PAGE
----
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Cramer pinpoints the 4 things that saved Facebook from its Cambridge Analytica scandal

Key Points
  • "Mad Money" host Jim Cramer says earnings, Snap and Facebook's management rescued the social media giant from its data-mining rut.
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4 things that saved Facebook from Cambridge Analytica

One month ago, Facebook seemed to be on the brink of demise, with CEO Mark Zuckerberg testifying before Congress about a data-harvesting scandal that affected millions of users.

CNBC's Jim Cramer, whose charitable trust owns shares of Facebook, even sold some of the social media giant's stock on the news, citing the concerning headlines.

"Facebook seemed like it was running amok and was about to be leveled by the government," the "Mad Money" host recalled. "No wonder the stock traded down to 18 times earnings."

But since the scandal — which on Wednesday spurred the shutdown of the data-harvester, Cambridge Analytica — four things have brought Facebook back from near-death, Cramer said.

1. Apologies

At first, Facebook executives were criticized for not apologizing and taking responsibility for the issue. Zuckerberg and COO Sheryl Sandberg got flak for "dodging" the press.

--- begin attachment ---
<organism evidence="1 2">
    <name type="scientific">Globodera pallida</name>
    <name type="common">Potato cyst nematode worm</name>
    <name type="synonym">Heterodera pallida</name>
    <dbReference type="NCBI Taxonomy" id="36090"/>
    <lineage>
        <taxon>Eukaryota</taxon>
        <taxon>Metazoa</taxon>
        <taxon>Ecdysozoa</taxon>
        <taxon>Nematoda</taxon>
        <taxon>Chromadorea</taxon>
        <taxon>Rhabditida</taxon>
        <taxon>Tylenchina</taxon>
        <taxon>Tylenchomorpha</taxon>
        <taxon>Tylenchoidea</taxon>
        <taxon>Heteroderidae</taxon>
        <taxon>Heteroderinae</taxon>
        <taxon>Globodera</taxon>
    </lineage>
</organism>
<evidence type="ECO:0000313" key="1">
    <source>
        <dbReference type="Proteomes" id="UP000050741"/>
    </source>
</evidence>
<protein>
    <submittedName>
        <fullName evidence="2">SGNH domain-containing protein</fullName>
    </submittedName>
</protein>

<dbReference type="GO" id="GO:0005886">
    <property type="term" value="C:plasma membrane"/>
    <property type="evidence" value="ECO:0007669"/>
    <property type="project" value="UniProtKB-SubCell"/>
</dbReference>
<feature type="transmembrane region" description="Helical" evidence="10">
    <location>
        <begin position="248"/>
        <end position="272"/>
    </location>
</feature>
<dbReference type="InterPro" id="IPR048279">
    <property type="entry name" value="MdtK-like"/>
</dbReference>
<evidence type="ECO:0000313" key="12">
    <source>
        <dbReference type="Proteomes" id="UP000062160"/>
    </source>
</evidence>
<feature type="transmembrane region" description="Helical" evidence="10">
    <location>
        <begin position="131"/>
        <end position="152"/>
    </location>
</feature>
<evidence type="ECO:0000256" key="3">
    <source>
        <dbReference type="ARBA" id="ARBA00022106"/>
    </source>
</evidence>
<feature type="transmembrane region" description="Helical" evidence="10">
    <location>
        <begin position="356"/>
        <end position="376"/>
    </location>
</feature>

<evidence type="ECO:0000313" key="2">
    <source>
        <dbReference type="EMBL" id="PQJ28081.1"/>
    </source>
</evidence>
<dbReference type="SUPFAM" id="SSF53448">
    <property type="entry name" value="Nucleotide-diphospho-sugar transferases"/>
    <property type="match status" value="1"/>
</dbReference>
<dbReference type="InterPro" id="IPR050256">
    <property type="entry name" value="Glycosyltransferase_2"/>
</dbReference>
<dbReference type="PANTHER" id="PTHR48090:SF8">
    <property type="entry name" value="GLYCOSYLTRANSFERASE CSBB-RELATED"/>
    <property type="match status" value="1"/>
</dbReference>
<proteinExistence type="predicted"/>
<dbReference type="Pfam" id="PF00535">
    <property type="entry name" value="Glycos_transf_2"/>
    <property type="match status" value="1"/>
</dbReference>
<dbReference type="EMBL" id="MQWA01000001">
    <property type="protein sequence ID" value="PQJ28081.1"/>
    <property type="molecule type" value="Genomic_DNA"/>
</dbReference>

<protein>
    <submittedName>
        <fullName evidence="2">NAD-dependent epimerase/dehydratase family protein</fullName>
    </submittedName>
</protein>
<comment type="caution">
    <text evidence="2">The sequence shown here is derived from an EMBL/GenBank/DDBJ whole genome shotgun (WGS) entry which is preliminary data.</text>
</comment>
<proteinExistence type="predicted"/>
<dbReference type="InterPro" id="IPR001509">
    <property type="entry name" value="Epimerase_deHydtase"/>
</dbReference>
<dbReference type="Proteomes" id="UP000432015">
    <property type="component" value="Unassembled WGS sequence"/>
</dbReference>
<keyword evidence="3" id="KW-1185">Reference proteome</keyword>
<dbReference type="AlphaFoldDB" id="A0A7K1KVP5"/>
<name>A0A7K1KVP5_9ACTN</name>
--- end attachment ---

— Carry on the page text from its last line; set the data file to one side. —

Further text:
But as soon as the apologies came, things started looking up for Facebook, Cramer said.

"Suddenly, it was Facebook with a human face," he quipped.

2. Earnings

Then came Facebook's first-quarter earnings report, which beat analyst expectations and showed steady user engagement despite the media uproar.

"[It] made us realize that whatever the media might say about Facebook, the users and advertisers still love it," Cramer said.

"I think to most people, especially young people, the scandal was a non-story," he continued, noting that "when we post stuff on the internet, perhaps there's not that much of an expectation of privacy."

3. Counsel

Since the start of the scandal, Cramer called on Facebook's management to hire outside counsel to review the company's practices and ensure that the issue didn't repeat itself.

"Well, they just did it. They just hired some tough outside lawyers to monitor and clean up any bias," Cramer said on Wednesday. "The outside examiners who signed on are so respected by Congress that I think Facebook may have this whole issue in the bag now, presuming that there's not another Cambridge Analytic lurking in the wings."

4. Snap

Snap's stock tanked on Wednesday following the company's weaker than expected first-quarter earnings report, causing analysts to question the social media app's sustainability.

"Memo to Snap's management: only you can prevent cash fires, and, from the looks of things, you're not doing a very good job," Cramer said, adding that the company "imploded so badly" that it could help Facebook in the long run.

Conclusions

"Here's my bottom line: I fully expect many more things to go wrong" in the market to threaten even the best of stocks, the "Mad Money" host said. "However, as ... Facebook demonstrate[s], the end of the world is not always nigh."

WATCH: Cramer finds pockets of positivity in a negative market
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Cramer pinpoints the 4 things that saved Facebook from its Cambridge Analytica scandal

Disclosure: Cramer's charitable trust owns shares of Facebook.

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